This is the fifth of a series of trip reports about my husband Neil's and my trip to Japan on an Overseas Adventure Travel tour in October. Page down to read the other four, and stay tuned for more. I have a guest mystery author next week, then I will resume the trip reports on Monday, December 23rd, with our last location, Kyoto.
On October 24th, we took a chartered coach to the mountain villages of Shirakawa-go and Gokayama to see their distinct gassho-zukuri farmhouses characterized by steeply pitched thatched roofs (first photo below). At a visitor center there, we learned to make mochi (pounded rice--see me pounding in the second photo), which the staff shaped into balls and served to us with sweet red beans (third photo). Later in the trip, I bought sweets made from mochi stuffed with chestnut or sweet potato paste.
Next we visited Murakami House (first photo below), which was built in 1578 and is the oldest ghasso-style house in the area. There, we watched a traditional Kokuriko dance performance (second photo). The dancer is playing a sasara percussion instrument that is made out of 108 cypress plates
joined together. Then we looked over the collection of historical farm implements and tools in the large attic (third photo). After that we lunched at a soba (buckwheat noodles) restaurant (fourth photo) before saying goodbye to Gokayama and its arch shaped like a sasara (last photo).
After lunch, we journeyed to a paper-making workshop to try our hand at making washi—a thick, fibrous paper made from mulberry bark. After dipping forms in a water bath of mulberry fibers (first photo below), and decorating our paper with some flowers, the staff finished off the sheets with a final coat, sucked the water out of the forms with what was basically a giant vacuum cleaner, then hung the sheets to dry (second photo). We took them home with us as a souvenir. After returning to Kanazawa, we went to the top floor of a department store (third photo) to eat dinner in one of the restaurants there.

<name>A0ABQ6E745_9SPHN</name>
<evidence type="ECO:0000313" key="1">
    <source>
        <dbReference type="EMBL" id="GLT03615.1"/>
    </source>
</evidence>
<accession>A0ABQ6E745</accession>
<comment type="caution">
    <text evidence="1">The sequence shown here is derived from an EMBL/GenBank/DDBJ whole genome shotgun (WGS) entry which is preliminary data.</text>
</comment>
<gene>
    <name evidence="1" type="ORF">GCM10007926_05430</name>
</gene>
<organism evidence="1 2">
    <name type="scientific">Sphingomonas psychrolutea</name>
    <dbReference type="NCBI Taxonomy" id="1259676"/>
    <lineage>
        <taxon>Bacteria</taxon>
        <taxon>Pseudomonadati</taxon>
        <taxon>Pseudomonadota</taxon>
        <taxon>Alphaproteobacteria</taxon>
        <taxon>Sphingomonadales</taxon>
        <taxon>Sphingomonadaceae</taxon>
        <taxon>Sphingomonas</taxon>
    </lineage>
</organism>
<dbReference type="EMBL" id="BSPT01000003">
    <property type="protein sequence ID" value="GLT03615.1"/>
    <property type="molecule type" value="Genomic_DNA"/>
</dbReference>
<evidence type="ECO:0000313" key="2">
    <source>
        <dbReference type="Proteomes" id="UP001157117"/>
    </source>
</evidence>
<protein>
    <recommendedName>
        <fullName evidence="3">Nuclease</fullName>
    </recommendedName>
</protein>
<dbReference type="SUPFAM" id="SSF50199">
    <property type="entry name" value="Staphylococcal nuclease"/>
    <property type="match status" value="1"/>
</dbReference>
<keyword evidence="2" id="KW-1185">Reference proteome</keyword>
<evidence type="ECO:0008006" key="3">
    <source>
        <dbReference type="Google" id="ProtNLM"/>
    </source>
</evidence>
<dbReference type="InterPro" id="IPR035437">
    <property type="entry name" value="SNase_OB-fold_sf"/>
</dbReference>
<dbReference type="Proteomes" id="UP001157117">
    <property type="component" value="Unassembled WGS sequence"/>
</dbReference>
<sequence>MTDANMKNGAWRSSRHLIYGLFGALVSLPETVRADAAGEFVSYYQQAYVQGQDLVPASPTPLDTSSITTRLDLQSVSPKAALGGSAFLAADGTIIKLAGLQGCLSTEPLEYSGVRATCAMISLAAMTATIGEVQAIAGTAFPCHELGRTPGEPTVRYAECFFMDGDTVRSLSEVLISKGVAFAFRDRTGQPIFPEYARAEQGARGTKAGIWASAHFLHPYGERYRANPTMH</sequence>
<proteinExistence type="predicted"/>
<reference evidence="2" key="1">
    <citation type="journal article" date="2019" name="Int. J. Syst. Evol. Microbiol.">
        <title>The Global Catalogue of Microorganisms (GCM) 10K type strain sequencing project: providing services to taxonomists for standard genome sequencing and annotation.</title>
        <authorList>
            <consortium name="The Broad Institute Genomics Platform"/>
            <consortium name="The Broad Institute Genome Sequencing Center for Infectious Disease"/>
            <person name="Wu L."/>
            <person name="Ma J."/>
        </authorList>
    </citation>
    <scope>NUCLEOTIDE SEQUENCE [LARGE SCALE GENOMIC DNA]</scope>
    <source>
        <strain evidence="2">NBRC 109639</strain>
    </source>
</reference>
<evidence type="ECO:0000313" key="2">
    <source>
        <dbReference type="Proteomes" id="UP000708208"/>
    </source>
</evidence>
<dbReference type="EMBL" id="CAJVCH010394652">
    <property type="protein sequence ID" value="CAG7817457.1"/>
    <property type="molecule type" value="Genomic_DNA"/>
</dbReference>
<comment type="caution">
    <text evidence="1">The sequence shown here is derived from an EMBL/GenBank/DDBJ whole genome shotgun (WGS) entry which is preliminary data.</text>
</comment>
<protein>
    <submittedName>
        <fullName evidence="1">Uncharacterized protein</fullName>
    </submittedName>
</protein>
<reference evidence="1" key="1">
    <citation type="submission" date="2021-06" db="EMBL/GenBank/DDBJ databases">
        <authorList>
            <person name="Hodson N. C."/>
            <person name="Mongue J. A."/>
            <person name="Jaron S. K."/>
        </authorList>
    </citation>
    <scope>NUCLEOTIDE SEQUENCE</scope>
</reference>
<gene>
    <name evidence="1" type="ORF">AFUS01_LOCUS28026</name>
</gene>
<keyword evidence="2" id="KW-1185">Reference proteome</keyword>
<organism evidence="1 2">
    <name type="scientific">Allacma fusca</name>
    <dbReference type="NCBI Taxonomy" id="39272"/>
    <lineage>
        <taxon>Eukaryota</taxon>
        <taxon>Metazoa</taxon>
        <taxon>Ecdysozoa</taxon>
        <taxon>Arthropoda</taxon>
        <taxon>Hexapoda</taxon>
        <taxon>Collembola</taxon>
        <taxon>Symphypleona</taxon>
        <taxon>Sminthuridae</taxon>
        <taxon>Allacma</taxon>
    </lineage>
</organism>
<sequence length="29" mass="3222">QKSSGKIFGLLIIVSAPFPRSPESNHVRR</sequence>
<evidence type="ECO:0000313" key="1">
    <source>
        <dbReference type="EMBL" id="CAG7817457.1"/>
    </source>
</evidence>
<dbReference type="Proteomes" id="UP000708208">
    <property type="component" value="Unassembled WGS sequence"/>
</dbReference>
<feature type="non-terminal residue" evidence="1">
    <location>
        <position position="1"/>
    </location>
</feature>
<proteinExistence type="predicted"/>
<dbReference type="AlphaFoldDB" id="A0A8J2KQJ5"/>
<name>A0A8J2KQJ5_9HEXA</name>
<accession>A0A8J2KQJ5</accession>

The next day, October 25th, we divided up to visit with local Japanese residents in their homes. Neil and I visited a gracious lady who dressed us up in kimonos for a photo (first photo below), served us tea, played her koto stringed instrument for us (second photo), and showed us her home, including a home altar (third and fourth photos). We managed to communicate with a few words, some hand signals and pointing to pictures in a child's English book, since her English was limited and our Japanese was nonexistent. We spent a happy hour and a half visiting with her, even with the language difficulties, and showed each other family photos.
Then we shopped in a department store's food basement (first photo below) for meats on sticks (second photo) and a bento box of salads that became our lunch on the train to Kyoto. The third photo is the Kanazawa train station, the fourth is the train, and the last three are of the monstrous Kyoto train station.
After arriving in Kyoto in the late afternoon, we checked into the Aranvert Hotel. Kyoto was phenomenal, so don't miss checking back in for the final set of photos from there!
Hi Beth! Thanks for sharing your trip to Japan with us. I have enjoyed seeing your photos and reading about it.
Thanks, Heather. There are two more coming.
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